Incentives Rolled Out as Solution to Sihanoukville’s Abandoned Buildings

Preah Sihanouk province’s deputy governor has pledged to take decisive action by launching an incentive package for the unfinished buildings that plague Sihanoukville city
A man walks past an abandoned half-built building in Preah Sihanouk province. Kiripost/Penh Chamroeun
A man walks past an abandoned half-built building in Preah Sihanouk province. Kiripost/Penh Chamroeun

Preah Sihanouk deputy governor has devised a string of measures to resolve the issue of the more than 1,200 incomplete buildings found in Sihanoukville.

On Thursday, Long Dimanche said it is essential that solutions are found to solve the issue of the incomplete constructions that dog the city.

The majority were abandoned after a ban on online gambling was introduced, followed by the Covid-19 pandemic that impacted economic development and infrastructure.

In response, the Ministry of Economy and Finance has held an inter-ministerial meeting to explore the creation of incentives and a package of measures to resolve the issue with the stalled investment projects.

Dimanche said that unfinished buildings in Preah Sihanouk Province were identified after the initial inter-ministerial meeting and a process to determine incentive packages is being developed.

He said the major goal of the meeting is to address the circumstances, difficulties, legal considerations, and methods for resolving the issue.

"We need to clarify what sort of buildings we are addressing and offering in the building modification incentive package," the official said.

He added this cannot yet be determined because problem-solving needs to consider any court system conflict.

According to Ngeth Chou, the number of incomplete structures, totalling more than 1,200 buildings, is enormous given the current uncertain economy. He added it is difficult and expensive to restore and complete the structures, which requires more investment.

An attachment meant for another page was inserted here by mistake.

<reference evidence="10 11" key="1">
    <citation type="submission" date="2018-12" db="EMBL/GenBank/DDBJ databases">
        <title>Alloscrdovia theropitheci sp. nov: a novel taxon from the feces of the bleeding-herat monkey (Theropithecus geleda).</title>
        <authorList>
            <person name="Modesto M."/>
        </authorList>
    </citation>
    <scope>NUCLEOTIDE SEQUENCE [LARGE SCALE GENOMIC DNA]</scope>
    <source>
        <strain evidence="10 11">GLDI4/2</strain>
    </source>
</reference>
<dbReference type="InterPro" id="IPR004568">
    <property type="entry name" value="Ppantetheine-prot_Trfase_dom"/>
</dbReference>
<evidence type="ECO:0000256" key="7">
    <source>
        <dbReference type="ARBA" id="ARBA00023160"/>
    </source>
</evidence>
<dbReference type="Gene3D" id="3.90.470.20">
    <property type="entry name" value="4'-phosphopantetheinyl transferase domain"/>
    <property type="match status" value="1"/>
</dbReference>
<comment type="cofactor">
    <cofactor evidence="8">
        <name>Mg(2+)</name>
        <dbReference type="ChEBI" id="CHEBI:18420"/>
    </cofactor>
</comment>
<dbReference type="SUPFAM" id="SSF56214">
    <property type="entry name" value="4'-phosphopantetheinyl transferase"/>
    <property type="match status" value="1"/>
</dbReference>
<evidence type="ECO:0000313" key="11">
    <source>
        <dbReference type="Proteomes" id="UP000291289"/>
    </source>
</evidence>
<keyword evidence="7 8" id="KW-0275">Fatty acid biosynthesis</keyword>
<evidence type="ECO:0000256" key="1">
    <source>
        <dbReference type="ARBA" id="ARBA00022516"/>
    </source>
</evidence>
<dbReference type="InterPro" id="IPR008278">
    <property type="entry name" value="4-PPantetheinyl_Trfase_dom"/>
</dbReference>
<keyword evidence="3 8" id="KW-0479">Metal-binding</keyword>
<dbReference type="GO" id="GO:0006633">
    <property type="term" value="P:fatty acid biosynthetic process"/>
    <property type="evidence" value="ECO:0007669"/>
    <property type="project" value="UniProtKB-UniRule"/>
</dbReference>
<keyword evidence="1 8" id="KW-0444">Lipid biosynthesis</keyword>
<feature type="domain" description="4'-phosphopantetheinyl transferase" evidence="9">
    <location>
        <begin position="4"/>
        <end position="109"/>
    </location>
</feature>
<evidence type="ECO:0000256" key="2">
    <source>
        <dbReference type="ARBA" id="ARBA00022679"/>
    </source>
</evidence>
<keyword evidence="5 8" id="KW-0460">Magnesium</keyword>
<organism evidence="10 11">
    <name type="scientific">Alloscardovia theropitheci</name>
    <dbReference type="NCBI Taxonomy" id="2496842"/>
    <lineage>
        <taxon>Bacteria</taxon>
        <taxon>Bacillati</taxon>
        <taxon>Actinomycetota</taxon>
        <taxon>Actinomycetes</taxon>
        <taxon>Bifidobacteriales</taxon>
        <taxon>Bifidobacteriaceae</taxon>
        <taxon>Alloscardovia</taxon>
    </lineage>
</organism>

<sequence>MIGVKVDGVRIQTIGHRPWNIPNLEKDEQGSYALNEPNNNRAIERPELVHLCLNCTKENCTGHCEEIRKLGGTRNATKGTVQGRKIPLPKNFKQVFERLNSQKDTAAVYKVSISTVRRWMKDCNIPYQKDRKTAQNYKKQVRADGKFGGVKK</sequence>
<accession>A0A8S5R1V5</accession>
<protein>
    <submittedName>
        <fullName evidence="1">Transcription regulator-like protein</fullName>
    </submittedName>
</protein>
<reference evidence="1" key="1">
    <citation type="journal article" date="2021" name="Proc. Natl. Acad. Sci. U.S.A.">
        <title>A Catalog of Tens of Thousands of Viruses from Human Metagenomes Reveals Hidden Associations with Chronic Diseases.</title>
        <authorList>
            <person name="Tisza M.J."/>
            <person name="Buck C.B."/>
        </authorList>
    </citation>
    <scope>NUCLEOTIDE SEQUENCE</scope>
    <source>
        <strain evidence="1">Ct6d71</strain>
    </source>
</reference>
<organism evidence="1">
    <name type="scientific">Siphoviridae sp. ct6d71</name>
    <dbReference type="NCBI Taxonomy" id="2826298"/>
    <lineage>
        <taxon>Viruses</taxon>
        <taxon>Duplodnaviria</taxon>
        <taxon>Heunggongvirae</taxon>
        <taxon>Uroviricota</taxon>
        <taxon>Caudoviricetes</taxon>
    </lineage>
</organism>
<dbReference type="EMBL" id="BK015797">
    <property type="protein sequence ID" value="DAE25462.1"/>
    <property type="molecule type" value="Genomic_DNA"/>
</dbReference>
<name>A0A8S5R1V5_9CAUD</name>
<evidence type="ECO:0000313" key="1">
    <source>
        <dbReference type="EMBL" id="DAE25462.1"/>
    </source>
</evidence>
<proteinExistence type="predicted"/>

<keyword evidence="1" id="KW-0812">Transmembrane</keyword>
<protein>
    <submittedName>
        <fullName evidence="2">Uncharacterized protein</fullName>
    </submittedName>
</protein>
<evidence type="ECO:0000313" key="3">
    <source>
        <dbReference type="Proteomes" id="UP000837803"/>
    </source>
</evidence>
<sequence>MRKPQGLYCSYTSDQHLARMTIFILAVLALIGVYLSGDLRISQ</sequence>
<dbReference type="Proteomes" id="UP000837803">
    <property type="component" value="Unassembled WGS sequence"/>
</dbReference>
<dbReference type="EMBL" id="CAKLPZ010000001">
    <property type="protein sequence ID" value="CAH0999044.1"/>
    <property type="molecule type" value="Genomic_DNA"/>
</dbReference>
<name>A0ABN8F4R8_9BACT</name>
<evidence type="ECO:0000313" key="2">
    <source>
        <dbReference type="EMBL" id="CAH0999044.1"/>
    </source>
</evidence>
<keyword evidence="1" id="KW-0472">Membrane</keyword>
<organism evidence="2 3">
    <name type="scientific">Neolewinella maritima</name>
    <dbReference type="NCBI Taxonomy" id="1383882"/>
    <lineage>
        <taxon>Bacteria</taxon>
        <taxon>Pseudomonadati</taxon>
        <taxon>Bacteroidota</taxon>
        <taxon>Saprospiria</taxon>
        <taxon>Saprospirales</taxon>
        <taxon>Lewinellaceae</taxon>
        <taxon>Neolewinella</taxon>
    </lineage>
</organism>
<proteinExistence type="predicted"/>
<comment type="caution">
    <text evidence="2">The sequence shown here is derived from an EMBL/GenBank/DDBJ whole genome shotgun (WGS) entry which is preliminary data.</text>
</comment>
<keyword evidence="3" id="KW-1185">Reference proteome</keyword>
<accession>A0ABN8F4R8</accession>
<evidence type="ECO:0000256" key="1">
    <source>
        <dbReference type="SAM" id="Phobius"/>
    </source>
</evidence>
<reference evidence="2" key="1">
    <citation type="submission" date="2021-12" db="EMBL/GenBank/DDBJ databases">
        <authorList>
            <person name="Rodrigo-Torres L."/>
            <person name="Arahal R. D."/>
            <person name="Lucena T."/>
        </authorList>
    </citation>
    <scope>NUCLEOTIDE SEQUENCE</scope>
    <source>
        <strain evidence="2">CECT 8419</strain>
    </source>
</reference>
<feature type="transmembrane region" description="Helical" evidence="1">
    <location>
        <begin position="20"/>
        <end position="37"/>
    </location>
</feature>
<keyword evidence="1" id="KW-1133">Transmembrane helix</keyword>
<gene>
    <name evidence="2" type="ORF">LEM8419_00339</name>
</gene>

The growth in real estate in Sihanoukville values was beyond the market portfolio, which is the supply of stagnant buildings, and rentals are quite high, he added.

The supply is greater than demand, which is caused by the weakness of the Chinese flow prior to the shutdown of online gaming, and the remedy is believed to be additional investment to finish the more than 1,200 buildings, and decrease the rent and sale prices.

Despite more investment to complete the unfinished buildings and a decrease in rental and sales based on actual demand, Chou added that “the supply is more than the demand”.

Chou added that he has little hope for demand to return in the short-term, and predicted this solution will remain ineffective for the next three to five years, depending on the scale and speed of Sihanoukville's economic growth.

In China, Beijing plans to set up a $44.4 billion real estate fund to bankroll the purchase of unfinished housing projects and complete their construction. They will then rent them to individuals as part of the government's drive to boost rented housing.